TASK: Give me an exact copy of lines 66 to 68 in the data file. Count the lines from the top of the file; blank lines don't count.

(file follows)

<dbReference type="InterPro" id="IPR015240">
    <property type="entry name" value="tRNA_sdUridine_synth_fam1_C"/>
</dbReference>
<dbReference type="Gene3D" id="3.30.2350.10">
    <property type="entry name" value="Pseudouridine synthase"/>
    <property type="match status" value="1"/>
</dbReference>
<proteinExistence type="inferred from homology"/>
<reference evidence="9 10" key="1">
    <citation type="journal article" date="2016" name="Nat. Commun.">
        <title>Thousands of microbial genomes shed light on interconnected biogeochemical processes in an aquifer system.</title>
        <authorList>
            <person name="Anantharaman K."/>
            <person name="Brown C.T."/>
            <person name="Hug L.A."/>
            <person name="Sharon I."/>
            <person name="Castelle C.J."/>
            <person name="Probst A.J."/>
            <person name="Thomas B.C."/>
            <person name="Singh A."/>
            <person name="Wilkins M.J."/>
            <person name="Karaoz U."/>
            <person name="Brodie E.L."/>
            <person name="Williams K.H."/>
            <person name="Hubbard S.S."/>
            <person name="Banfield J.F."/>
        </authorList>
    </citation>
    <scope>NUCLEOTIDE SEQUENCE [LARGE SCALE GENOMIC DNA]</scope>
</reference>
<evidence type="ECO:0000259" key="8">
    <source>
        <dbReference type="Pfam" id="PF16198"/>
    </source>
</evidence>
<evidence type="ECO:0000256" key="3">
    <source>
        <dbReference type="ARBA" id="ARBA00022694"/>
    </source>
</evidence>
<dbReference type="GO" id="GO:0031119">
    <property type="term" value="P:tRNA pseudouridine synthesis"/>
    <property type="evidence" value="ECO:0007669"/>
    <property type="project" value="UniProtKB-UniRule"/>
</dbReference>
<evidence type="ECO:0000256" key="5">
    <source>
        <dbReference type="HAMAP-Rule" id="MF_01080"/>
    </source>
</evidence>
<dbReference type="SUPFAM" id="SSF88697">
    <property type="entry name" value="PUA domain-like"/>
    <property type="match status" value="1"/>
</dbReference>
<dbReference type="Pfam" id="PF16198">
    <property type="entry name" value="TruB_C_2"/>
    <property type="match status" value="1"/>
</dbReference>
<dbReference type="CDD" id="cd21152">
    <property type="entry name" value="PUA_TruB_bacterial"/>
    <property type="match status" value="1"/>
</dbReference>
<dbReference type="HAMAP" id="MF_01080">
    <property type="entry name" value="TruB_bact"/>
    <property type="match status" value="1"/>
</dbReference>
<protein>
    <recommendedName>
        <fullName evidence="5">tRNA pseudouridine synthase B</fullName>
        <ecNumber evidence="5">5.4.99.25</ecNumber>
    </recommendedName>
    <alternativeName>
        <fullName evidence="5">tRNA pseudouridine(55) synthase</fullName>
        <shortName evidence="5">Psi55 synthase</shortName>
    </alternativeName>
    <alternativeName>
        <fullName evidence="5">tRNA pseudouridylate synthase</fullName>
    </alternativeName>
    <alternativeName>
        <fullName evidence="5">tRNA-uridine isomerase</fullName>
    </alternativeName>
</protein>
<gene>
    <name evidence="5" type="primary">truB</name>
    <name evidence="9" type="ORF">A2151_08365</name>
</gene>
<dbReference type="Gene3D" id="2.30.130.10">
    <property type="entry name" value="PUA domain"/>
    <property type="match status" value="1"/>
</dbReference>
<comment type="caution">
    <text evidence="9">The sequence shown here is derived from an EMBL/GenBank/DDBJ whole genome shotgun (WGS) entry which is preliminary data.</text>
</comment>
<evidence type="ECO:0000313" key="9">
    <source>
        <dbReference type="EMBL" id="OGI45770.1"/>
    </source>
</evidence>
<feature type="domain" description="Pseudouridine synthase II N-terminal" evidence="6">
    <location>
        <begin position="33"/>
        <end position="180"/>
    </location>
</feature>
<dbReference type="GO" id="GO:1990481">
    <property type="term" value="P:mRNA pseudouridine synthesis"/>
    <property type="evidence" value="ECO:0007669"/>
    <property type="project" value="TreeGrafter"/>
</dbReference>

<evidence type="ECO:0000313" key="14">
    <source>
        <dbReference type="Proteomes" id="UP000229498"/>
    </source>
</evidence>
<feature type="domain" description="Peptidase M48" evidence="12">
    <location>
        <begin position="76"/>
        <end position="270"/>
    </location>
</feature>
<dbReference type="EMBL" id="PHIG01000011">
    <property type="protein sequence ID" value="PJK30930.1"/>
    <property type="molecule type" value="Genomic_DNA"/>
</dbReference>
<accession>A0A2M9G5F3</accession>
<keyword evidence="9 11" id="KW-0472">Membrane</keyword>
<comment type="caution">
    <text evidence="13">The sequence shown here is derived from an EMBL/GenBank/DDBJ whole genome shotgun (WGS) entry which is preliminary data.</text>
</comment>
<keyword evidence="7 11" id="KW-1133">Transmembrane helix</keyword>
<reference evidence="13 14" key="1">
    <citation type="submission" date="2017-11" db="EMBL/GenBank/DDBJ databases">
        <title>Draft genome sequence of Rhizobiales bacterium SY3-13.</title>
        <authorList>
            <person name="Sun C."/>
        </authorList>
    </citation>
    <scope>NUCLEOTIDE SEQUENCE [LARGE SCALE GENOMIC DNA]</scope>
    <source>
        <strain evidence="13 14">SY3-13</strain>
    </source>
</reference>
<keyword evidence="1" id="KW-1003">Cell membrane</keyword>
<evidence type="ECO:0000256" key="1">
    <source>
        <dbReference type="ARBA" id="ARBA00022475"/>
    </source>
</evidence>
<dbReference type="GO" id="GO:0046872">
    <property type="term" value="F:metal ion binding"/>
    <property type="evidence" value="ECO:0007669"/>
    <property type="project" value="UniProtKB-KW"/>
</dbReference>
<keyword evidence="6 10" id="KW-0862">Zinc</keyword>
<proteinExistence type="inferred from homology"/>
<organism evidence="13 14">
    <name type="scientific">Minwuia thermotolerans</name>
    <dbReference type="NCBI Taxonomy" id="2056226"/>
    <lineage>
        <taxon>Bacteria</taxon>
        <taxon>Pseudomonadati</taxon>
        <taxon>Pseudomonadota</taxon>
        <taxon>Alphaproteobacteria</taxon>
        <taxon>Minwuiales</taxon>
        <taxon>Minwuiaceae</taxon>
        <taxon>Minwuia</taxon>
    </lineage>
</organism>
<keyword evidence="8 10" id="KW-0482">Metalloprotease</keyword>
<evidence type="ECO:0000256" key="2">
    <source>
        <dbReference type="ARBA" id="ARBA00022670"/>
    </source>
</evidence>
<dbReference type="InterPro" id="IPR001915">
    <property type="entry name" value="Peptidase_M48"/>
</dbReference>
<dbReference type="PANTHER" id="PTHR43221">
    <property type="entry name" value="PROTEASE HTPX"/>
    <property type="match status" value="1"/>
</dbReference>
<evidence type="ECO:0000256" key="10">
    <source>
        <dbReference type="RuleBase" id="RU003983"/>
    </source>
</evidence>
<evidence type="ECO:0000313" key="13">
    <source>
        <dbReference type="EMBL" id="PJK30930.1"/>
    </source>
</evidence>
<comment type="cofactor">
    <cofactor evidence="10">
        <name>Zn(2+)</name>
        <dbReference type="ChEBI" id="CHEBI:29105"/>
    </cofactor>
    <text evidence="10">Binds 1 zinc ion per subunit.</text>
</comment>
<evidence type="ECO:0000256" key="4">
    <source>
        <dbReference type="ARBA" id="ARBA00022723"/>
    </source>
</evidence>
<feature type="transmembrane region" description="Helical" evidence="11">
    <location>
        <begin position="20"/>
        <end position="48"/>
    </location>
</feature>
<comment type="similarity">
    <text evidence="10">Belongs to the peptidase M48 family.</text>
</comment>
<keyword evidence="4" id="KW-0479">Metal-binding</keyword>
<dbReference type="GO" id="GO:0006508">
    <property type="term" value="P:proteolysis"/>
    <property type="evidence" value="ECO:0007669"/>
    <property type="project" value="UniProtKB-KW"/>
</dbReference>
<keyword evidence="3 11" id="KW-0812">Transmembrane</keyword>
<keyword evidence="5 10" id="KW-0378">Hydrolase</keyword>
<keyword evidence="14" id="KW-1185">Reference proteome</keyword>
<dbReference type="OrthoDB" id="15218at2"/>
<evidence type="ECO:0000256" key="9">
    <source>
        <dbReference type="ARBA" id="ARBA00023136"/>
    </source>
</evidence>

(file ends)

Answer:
</dbReference>
<protein>
    <recommendedName>